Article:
Until a new offical put a stop to the plan last month, the General Services Administration was about to buy more than $100,000 worth of scissors and wrenches without competitive bidding.

William F. Kelly Jr., who recently took over as commissioner of GSA's federal supply service, confirmed that GSA had set prices through negotiation rather than by inviting sealed bids. The bidding procedure had been bypassed on the grounds that the "public exigency" demanded immediate action.

"I said there was no way in the world you could convince me you have to buy scissors and wrenches on the basis of public exigency," Kelly said.

Kelly was appointed by GSA Administrator Jay Solomon to clean up allegedly shoddy contracting practices. He said the companies that had been awarded contracts without bidding were Kingshead Corp. of Hackensack, N.J., which makes scissors, and American Kal Enterprises Inc. of El Monte, Calif, which supplies wrenches.

Kingshead's representatives in its dealings with GSA is Arthur S. Lowell who also represents Art Metal-USA Inc., a Newark manufacturer that supplies GSA with three-quarters of its metal desks, file cabinets and bookcases.

Lowell, who has refused to comment on any of this, also represented Dr. Laszlo N. Tauber when GSA leased Tauber's building at Buzzard Point in Washington for $2.5 million a year. The building later remained largely vacant for two years as a number of government agencies resisted being moved there.

Investigators from the Senate Governmental Affairs subcommittee on federal spending practices, headed by Sen. Lawton Chiles (D-Fla.), were in Newark last week looking into Art Metal's manufacturing methods and records. The subcommittee is trying to determine why much of Art Metal's office furniture arrives at government agencies in poor condition.

John J. Collins, vice president of American Kal, said his firm was asked by the agency to supply open-end wrenches without competitive bidding because GSA needed the item quickly. "They negotiated because of the need of the commoity," he said.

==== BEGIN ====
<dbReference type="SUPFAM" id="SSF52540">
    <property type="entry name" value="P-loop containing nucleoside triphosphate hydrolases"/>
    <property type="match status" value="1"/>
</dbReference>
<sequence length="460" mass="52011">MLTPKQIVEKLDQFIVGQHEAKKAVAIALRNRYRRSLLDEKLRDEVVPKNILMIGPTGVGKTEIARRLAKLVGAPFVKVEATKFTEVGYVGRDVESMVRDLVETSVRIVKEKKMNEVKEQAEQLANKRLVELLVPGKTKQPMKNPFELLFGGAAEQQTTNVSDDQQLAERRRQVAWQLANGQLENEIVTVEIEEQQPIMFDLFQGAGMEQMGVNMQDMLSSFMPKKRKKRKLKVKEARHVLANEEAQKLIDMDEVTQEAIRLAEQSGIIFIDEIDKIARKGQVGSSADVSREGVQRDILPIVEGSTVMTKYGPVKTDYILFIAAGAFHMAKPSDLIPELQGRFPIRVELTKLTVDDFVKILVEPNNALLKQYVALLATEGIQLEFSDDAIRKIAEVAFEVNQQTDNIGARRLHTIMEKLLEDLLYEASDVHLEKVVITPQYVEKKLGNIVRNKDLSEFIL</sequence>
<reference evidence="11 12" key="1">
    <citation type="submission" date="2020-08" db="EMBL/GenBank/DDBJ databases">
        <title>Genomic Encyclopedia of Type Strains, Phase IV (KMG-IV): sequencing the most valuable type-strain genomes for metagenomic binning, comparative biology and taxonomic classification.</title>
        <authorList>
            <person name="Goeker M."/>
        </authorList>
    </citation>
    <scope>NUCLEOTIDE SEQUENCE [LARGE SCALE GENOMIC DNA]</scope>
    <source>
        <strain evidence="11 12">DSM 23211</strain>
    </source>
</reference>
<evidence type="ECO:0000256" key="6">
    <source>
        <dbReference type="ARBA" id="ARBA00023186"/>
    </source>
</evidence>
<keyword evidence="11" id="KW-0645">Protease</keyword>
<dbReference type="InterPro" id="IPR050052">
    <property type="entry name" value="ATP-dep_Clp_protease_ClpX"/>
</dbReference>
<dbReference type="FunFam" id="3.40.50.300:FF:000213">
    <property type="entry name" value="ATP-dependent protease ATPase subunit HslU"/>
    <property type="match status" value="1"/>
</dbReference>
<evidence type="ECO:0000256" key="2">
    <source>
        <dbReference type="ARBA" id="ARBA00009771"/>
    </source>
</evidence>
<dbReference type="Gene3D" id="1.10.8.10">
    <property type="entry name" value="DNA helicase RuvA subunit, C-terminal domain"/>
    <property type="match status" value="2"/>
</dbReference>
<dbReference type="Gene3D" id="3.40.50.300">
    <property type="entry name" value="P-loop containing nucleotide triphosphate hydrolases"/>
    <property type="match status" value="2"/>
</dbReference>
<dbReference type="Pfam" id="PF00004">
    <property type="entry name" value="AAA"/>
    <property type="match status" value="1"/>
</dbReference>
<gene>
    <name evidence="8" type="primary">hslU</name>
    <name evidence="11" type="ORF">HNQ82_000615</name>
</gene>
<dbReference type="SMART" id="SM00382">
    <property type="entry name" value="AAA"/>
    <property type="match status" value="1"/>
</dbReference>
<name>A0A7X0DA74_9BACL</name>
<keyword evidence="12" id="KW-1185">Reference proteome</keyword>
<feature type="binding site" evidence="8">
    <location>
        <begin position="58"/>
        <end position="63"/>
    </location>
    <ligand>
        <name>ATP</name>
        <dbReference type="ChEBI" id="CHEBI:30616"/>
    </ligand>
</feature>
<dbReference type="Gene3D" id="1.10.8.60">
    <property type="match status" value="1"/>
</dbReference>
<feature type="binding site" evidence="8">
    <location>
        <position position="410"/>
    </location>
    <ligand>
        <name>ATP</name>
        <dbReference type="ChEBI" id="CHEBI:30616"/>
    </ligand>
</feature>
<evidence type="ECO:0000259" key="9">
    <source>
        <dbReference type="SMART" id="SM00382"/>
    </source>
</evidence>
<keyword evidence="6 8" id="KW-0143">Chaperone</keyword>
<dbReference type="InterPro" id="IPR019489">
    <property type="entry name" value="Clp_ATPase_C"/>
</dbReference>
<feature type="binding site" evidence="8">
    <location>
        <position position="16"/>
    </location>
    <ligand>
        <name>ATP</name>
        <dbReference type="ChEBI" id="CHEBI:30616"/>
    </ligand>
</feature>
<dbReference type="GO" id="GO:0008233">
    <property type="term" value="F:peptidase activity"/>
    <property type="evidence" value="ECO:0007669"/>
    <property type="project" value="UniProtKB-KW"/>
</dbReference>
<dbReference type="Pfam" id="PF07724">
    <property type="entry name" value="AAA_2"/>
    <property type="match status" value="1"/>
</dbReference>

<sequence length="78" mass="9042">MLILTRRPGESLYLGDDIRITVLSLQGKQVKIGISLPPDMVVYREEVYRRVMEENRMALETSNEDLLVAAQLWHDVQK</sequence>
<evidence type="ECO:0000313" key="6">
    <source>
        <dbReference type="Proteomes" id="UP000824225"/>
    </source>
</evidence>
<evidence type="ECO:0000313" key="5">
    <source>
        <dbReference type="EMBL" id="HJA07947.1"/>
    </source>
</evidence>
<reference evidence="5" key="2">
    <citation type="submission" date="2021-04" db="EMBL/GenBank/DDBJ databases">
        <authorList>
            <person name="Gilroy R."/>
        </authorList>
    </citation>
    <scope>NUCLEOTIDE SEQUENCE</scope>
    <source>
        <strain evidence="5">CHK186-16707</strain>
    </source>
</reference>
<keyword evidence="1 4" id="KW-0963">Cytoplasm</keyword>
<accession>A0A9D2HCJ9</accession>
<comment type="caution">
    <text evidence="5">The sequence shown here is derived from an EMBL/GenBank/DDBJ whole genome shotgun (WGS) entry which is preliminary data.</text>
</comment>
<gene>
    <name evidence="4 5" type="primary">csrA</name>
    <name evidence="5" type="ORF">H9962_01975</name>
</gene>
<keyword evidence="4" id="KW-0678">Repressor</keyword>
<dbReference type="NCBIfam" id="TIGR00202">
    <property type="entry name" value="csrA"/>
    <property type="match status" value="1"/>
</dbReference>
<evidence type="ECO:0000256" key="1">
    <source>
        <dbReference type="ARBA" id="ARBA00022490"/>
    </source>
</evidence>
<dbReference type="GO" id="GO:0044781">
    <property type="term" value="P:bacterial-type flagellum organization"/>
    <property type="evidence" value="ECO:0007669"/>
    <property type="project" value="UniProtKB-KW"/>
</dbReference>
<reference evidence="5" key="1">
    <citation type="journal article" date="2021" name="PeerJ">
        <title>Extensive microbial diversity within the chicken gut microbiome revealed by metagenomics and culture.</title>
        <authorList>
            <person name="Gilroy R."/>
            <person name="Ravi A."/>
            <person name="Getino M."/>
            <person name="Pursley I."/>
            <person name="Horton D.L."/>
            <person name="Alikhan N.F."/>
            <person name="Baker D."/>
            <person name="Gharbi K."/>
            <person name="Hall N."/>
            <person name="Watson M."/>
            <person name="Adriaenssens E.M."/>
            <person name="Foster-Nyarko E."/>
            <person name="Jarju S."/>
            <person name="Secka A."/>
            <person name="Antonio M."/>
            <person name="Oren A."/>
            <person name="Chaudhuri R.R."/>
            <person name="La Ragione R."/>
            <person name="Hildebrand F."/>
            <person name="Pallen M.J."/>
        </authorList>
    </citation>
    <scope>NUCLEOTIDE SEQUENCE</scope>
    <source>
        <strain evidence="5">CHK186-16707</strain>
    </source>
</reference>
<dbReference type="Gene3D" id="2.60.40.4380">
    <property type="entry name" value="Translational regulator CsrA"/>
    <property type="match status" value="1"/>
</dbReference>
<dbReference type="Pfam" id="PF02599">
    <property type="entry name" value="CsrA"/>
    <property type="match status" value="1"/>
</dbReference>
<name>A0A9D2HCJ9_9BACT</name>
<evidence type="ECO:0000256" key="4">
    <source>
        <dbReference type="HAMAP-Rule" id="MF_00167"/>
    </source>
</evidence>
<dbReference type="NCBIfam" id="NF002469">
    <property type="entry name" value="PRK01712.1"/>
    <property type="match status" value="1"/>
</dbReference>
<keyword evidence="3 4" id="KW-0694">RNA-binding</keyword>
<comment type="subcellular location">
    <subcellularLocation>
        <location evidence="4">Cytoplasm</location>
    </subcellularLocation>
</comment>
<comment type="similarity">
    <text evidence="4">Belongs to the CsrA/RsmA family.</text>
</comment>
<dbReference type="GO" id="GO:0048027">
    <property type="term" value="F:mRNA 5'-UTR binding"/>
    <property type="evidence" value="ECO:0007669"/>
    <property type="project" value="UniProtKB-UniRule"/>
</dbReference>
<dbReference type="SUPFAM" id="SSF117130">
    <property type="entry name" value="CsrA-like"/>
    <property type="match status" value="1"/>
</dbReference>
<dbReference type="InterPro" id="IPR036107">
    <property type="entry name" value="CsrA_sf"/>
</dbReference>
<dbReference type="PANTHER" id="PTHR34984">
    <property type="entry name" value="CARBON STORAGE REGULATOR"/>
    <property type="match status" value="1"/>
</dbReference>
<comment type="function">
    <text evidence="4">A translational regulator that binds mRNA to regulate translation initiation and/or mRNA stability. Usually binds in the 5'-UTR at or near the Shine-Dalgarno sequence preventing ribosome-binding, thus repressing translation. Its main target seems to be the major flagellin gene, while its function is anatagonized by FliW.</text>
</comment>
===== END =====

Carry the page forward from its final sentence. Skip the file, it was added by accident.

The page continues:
While his firm manufactures another type of wrench itself, Collins said most of the tools he supplies to GSA - including the open-end wrench GSA wanted to buy without competitive bidding - are made by other companies and resold by American Kal to GSA.

GSA decided against awarding the wrench contract, he said because his firm employed a former GSA official as its government representative. "Because GSA is under the gun, they don't want to take the chance of having any impropriety," he said Collins said he has since fired the former GSA employe.

The Washington Post has previously reported that GSA routinely buys such items as television sets, calculators, and typewriters, often through middle men such as American Kal, without obtaining sealed, competitive bids, and pays more for the items as a result.

In one example reported by The Post, GSA paid $622.06 for large quantities of 21-inch, Sony color television that sell for $597.75 each at W. Bell & Co., a local catalogue sales GSA buys for $612 is purchased by the state of Maryland, using sealed, competitive bids, for 541.94.

In addition to stopping the wrench and scissor puchases, Kelly has halted a planned purchase of more than $17 million in office chairs previously supplied by Art Metal and other firms, he said.

He said he is considering changing the way GSA buys furniture to obtain greater competition among manufacturers who normally sell to other consumers. Art Metal sells almost exclusively to GSA.

Toward that end, Kelly said, he has been consulting with trade associations to determine how to go about getting offers from other firms.

In any case, GSA already has a four- to six-month supply of chairs, said Kelly.